## Charge expulsion, Spin Meissner effect, and charge inhomogeneity in superconductors

Hirsch, J. E.
##### Description
Superconductivity occurs in systems that have a lot of negative charge: the highly negatively charged $(CuO2)^{--}$ planes in the cuprates, negatively charged $(FeAs)^-$ planes in the iron arsenides, and negatively charged $B^-$ planes in magnesium diboride. And, in the nearly filled (with negative electrons) bands of almost all superconductors, as evidenced by their positive Hall coefficient in the normal state. According to the theory of hole superconductivity, metals become superconducting because they are driven to expel negative charge (electrons) from their interior. This is why NIS tunneling spectra are asymmetric, with larger current for negatively biased samples. It is also why there is a Meissner effect: as electrons are expelled towards the surface in the presence of a magnetic field, the Lorentz force imparts them with azimuthal velocity, thus generating the surface Meissner current that screens the interior magnetic field. In type II superconductors, the Lorentz force acting on expelled electrons that don't reach the surface gives rise to the azimuthal velocity of the vortex currents. In the absence of applied magnetic field, expelled electrons still acquire azimuthal velocity, due to the spin-orbit interaction, in opposite direction for spin-up and spin-down electrons: the "Spin Meissner effect". This results in a macroscopic spin current flowing near the surface of superconductors in the absence of applied fields. In strongly type II superconductors this physics should give rise to charge inhomogeneity and spin currents throughout the interior of the superconductor, to large sensitivity to (non-magnetic) disorder and to a strong tendency to phase separation.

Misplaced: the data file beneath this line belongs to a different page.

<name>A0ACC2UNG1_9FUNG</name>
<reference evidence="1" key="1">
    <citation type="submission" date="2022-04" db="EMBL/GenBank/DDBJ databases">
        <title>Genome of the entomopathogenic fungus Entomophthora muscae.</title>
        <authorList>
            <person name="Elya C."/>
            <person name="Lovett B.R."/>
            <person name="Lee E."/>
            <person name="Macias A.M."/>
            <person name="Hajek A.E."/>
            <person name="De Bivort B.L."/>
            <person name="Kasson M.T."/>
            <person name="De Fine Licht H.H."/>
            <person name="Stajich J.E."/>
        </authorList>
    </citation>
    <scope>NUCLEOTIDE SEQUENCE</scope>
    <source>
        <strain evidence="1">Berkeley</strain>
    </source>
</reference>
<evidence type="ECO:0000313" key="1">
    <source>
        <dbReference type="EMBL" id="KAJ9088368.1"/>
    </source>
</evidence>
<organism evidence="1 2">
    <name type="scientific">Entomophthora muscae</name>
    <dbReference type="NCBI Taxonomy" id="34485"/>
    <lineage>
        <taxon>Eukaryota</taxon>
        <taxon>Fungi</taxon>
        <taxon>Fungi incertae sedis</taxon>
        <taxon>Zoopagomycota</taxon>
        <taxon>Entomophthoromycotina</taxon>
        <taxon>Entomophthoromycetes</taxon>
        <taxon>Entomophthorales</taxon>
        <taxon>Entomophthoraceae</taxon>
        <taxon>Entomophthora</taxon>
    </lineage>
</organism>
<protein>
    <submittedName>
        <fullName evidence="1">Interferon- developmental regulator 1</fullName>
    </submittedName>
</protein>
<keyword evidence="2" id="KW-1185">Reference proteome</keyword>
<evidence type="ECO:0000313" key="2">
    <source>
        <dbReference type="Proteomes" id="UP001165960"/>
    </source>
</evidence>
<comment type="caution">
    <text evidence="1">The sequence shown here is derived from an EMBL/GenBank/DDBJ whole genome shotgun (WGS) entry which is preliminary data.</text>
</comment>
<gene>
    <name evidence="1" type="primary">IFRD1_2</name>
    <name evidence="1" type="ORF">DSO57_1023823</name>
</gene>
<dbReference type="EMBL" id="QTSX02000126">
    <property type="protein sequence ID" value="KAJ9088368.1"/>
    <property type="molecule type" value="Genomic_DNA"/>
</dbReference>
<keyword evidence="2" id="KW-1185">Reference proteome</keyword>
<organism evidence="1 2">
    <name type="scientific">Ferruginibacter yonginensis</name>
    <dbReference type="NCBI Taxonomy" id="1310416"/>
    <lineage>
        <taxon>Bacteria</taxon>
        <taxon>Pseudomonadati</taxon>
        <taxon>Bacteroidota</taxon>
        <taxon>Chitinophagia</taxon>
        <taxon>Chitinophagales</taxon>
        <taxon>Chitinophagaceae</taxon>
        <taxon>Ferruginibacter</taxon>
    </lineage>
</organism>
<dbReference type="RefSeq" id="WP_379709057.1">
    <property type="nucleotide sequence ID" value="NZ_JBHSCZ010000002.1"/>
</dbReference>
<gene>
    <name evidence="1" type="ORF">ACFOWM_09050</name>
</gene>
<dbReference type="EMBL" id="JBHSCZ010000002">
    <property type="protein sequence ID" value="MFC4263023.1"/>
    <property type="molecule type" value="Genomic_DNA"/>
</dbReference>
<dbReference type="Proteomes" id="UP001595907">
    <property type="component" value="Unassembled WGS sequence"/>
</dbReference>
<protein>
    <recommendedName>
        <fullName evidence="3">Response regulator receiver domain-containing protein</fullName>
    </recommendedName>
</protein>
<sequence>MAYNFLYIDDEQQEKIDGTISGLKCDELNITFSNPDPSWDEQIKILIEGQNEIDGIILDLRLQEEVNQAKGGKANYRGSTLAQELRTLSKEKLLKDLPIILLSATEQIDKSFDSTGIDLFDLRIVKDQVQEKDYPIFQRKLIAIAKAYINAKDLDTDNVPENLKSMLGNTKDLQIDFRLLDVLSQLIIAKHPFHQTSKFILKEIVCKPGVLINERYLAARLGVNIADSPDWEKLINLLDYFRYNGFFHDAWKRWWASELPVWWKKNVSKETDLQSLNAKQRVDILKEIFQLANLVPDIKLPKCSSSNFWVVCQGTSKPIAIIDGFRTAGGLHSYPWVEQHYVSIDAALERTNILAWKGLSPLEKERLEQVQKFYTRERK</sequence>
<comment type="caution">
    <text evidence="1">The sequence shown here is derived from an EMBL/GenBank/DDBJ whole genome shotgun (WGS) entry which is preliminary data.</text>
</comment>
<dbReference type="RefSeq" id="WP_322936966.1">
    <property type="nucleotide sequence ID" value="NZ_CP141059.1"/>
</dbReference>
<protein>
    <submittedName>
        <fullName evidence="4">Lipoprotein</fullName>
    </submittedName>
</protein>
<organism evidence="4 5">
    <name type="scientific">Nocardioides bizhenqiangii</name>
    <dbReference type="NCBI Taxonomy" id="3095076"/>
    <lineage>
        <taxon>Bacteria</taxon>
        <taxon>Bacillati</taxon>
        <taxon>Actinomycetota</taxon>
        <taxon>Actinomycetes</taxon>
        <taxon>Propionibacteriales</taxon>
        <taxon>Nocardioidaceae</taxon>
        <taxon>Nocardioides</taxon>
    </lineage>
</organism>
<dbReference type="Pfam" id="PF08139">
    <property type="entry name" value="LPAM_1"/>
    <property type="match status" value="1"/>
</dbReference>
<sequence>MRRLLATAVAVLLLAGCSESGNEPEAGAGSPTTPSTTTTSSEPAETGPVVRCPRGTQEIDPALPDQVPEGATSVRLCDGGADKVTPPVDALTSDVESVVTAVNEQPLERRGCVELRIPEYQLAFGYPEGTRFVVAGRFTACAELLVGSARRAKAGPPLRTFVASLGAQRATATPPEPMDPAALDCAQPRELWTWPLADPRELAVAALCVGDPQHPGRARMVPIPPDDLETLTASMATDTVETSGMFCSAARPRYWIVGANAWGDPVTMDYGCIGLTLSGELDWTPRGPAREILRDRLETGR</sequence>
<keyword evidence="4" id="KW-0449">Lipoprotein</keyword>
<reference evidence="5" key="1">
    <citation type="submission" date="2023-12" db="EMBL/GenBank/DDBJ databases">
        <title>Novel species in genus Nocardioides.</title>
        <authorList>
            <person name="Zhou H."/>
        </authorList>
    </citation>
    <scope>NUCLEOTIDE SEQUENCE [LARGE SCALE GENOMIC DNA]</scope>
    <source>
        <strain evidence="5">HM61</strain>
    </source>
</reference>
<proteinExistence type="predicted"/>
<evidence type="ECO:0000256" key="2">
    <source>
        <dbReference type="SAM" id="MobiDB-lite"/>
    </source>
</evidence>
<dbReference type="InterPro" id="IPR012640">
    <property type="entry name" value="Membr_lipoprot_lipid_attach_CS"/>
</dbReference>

Comment: Presented at COPSES 2008, Nafplion, Greece - September 30th - October 4th, 2008, to be published in Journal of Superconductivity and Novel Magnetism
##### Keywords
Condensed Matter - Superconductivity, Condensed Matter - Strongly Correlated Electrons